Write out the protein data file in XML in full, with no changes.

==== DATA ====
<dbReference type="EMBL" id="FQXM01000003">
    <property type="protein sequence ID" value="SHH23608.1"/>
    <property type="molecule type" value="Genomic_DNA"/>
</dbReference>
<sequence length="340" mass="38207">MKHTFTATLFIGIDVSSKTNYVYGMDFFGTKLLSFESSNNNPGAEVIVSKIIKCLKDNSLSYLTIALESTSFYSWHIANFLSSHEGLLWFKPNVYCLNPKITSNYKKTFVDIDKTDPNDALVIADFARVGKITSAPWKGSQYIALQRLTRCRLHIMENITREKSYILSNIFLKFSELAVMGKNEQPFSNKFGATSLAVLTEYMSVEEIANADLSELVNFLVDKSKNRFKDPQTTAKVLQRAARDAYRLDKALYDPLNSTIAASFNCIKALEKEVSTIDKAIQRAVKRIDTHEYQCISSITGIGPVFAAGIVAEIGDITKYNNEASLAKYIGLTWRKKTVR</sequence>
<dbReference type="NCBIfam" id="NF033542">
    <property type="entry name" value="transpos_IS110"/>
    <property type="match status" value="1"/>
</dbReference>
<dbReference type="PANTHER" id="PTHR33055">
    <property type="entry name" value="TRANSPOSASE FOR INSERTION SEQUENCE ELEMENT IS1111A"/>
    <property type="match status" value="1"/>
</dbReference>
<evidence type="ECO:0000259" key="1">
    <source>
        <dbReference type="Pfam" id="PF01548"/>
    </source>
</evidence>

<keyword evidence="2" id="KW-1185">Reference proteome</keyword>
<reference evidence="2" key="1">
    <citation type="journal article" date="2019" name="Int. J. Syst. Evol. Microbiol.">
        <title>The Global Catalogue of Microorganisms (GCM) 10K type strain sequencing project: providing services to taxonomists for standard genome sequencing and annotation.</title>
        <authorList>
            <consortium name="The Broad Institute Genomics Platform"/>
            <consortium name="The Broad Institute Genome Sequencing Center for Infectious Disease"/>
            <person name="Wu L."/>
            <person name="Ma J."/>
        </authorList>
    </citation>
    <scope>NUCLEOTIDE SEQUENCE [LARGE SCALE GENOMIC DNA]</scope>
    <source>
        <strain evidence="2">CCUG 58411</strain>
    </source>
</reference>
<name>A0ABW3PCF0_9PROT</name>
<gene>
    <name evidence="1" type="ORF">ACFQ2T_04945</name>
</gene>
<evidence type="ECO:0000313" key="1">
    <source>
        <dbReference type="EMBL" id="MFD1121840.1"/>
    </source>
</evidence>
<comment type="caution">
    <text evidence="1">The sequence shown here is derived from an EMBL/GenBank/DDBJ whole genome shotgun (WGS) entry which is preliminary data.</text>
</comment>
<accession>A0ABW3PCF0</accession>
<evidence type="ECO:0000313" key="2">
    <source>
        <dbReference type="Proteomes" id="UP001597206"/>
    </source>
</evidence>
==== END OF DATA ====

<dbReference type="EMBL" id="FQXM01000003">
    <property type="protein sequence ID" value="SHH23608.1"/>
    <property type="molecule type" value="Genomic_DNA"/>
</dbReference>
<sequence length="340" mass="38207">MKHTFTATLFIGIDVSSKTNYVYGMDFFGTKLLSFESSNNNPGAEVIVSKIIKCLKDNSLSYLTIALESTSFYSWHIANFLSSHEGLLWFKPNVYCLNPKITSNYKKTFVDIDKTDPNDALVIADFARVGKITSAPWKGSQYIALQRLTRCRLHIMENITREKSYILSNIFLKFSELAVMGKNEQPFSNKFGATSLAVLTEYMSVEEIANADLSELVNFLVDKSKNRFKDPQTTAKVLQRAARDAYRLDKALYDPLNSTIAASFNCIKALEKEVSTIDKAIQRAVKRIDTHEYQCISSITGIGPVFAAGIVAEIGDITKYNNEASLAKYIGLTWRKKTVR</sequence>
<dbReference type="NCBIfam" id="NF033542">
    <property type="entry name" value="transpos_IS110"/>
    <property type="match status" value="1"/>
</dbReference>
<dbReference type="PANTHER" id="PTHR33055">
    <property type="entry name" value="TRANSPOSASE FOR INSERTION SEQUENCE ELEMENT IS1111A"/>
    <property type="match status" value="1"/>
</dbReference>
<evidence type="ECO:0000259" key="1">
    <source>
        <dbReference type="Pfam" id="PF01548"/>
    </source>
</evidence>

<keyword evidence="2" id="KW-1185">Reference proteome</keyword>
<reference evidence="2" key="1">
    <citation type="journal article" date="2019" name="Int. J. Syst. Evol. Microbiol.">
        <title>The Global Catalogue of Microorganisms (GCM) 10K type strain sequencing project: providing services to taxonomists for standard genome sequencing and annotation.</title>
        <authorList>
            <consortium name="The Broad Institute Genomics Platform"/>
            <consortium name="The Broad Institute Genome Sequencing Center for Infectious Disease"/>
            <person name="Wu L."/>
            <person name="Ma J."/>
        </authorList>
    </citation>
    <scope>NUCLEOTIDE SEQUENCE [LARGE SCALE GENOMIC DNA]</scope>
    <source>
        <strain evidence="2">CCUG 58411</strain>
    </source>
</reference>
<name>A0ABW3PCF0_9PROT</name>
<gene>
    <name evidence="1" type="ORF">ACFQ2T_04945</name>
</gene>
<evidence type="ECO:0000313" key="1">
    <source>
        <dbReference type="EMBL" id="MFD1121840.1"/>
    </source>
</evidence>
<comment type="caution">
    <text evidence="1">The sequence shown here is derived from an EMBL/GenBank/DDBJ whole genome shotgun (WGS) entry which is preliminary data.</text>
</comment>
<accession>A0ABW3PCF0</accession>
<evidence type="ECO:0000313" key="2">
    <source>
        <dbReference type="Proteomes" id="UP001597206"/>
    </source>
</evidence>